Ibérico ham from Spain is one of the most extraordinary gourmet products in the world, coming, as it does, from one of the last grazing species in Europe. The commonality is the pigs are allowed to roam freely in the dehesa the  pasturelands of Southern Spain. This agri-economy needs space and vast amounts of it. Marco told us that the capacious grounds of the residence would, under denominational rules, only be allowed to raise one pig. 

A combination of exercise and balanced diet invests Ibérico ham with a complex, lingering flavour and a tender, almost melt-in-the mouth texture.This complexity is chiefly the result of the pig’s perfect integration into its environment where it is permitted to consume everything from grass and stubble,many wild vegetables and, above all, acorns. Exercise enables the pigs to store fat deposits in the muscles, making the meat especially moist and tender.

The minimum curing period of a ham is about 18 months but for larger hams may exceed two years. Ham legs are packed in salt for a few weeks, then under the watchful eye of the ham maestro are hung in drying chambers with open windows to allow through flow of the mountain air.The ham Is not covered in lard for the curing process and no other external ingredients are added that would affect the inherently natural flavour.

The Old Spot

For years now, newspapers, magazines and TV programmes have been telling us that the national dish of England, roast beef and Yorkshire pudding, has been usurped by that culinary blow-in, chicken tikka masala. Here in Ireland, our traditional stew has had things pretty much its own way and some reckon it has even increased in popularity thanks to a reawakened focus on quality indigenous foodstuff in recent years. However, if you eat out as much as I do you become aware that there’s a serious new contender on the horizon. Move aside, lamb, spuds and onions and make way for… (flourish of trumpets) ..baby back ribs.

Baby back ribs, sometimes called loin ribs, are taken from the top of the rib cage between the spine and the spare ribs, below the loin muscle. The designation “baby” indicates the cuts are from market-weight pigs (average approx. 110 kg) rather than adult hogs which could weigh up to two-and-a half times as much. The ribs have meat between and on top of the bones, and the rack is shorter at one end, due to the natural tapering of a pig’s rib cage. A full rack of back ribs should contain a minimum of eight ribs; a dozen is not uncommon.

Currently these piggy bones are everywhere. In the past month I have been offered them in four different Dublin restaurants. The treatment in each case has been broadly similar. The ribs lie, not quite smothered, in a viscous puddle of sauce, the whole reminding me of an alligator I once saw in a Louisiana bayou; motionless, in attempt to convince passing potential food items that it was a half tide rock. There is something decidedly sinister about a portion of baby back ribs. The sauce too, bears the mark of evil. Sweet, adhesive and with a couple of secret ingredients in its composition. One is a natural (we hope) equivalent of Periactin, an appetite stimulant. It is not unknown for folk feasting on baby back ribs to clamour for a second portion on finishing the first. The other is a pernicious colourant that has ruined many a ‘best shirt’. If this dish’s popularity continues to climb expect to see the likes of “Our baby back ribs are sponsored by TK Maxx” on restaurant menus.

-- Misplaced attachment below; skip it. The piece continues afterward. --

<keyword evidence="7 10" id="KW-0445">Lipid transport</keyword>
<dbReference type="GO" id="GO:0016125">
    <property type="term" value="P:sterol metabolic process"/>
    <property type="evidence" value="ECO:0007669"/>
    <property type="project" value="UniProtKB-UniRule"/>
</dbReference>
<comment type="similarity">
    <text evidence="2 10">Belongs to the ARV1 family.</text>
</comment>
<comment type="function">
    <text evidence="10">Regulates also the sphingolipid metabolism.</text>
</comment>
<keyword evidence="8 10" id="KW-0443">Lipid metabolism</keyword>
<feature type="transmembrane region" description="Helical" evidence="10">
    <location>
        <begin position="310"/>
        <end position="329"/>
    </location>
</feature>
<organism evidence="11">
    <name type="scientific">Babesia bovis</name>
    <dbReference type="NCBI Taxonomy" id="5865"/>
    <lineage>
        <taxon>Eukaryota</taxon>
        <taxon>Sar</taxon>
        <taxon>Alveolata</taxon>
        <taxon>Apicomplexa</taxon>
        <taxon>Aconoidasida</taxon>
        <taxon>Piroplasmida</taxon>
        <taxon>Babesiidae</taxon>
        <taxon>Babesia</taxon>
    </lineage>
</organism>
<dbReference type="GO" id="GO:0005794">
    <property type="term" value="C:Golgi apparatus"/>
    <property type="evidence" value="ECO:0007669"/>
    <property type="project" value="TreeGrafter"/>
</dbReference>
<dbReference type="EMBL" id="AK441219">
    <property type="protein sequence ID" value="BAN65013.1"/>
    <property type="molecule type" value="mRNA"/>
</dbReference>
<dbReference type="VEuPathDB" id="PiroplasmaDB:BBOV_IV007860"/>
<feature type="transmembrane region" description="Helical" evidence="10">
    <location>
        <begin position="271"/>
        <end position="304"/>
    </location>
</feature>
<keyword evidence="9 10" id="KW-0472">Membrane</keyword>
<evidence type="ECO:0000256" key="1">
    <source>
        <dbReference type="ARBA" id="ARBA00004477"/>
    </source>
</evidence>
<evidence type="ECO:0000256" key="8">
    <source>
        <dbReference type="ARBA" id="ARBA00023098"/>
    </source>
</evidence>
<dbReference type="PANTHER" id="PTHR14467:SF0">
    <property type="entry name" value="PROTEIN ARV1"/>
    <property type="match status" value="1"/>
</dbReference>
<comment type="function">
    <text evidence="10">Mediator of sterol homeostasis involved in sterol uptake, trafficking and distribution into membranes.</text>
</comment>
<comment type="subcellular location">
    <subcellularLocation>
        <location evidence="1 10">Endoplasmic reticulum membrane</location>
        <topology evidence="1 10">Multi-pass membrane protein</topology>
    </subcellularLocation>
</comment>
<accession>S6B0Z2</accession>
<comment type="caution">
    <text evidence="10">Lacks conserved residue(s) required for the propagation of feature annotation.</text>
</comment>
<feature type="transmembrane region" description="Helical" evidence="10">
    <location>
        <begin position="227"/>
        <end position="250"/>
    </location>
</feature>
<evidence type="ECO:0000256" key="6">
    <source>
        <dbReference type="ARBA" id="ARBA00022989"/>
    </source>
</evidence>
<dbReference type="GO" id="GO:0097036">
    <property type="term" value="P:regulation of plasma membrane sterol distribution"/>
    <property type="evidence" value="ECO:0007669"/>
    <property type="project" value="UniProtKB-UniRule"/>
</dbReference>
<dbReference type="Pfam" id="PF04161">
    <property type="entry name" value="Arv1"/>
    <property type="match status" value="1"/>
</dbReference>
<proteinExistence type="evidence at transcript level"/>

Latest purveyor of baby back ribs to Dublin’s dinerati is a new pub-cum-restaurant on Bath Avenue, D4, hard by the rugger-buggers’ Mecca and paradoxically called ‘The Old Spot’ (actually, it’s named for a rare breed of pig). The place is tricked out in the assortment of fixtures, furnishings and geegaws that seem to be uppermost in pub architects’ minds at the minute. Here, polished wood; there, ceramic tiles; here and there, a splash of tartan fabric; somewhere, a discreet stained glass panel; everywhere, an assortment of new old prints. I am certain a cavernous warehouse exists, probably somewhere off the Naas Road, from which these things may be called off at will. An attempt to deconstruct the environment would be futile; “pub-like” is close as I can get to a description. By which I mean “it looks like a lot of other revamped pubs”.

The maître’d advised me that The Old Spot is in the same ownership as The Bath just up the road, although the restaurant operation is run by the guys who have nearby Juniors and Paulie’s Pizza. The chef has a track record that includes a stint at The Butcher Grill in Ranelagh. Before Miss D3X and I partook of the main event we ordered a brace of starters. I gave the lady, whose birthday it was, first pick. She opted for a starter involving pumpkin and goat cheese, it looked very pretty on the plate. I had the crab cakes and, having had one or two duff ones recently, was pleased to find that they seemed to be composed principally of crab. The pleasant, attentive waitress convinced us that we should be drinking riesling (which was okay by me, I’m a fan) and recommended one called ‘Guerrila’ . I was actually familiar with this white, which hails from the juncture of La Rioja and Navarra in Spain. It’s a wine that didn’t impress at a tasting but such was the waitresses’ enthusiasm I was prepared to give it another go. it proved better than I remembered but still showed those confectionary flavours – boiled fruit sweets to be precise – that caused me to mark it down on the previous occasion. There must be smarter rieslings around that could be brought to table for this sort of ask, €32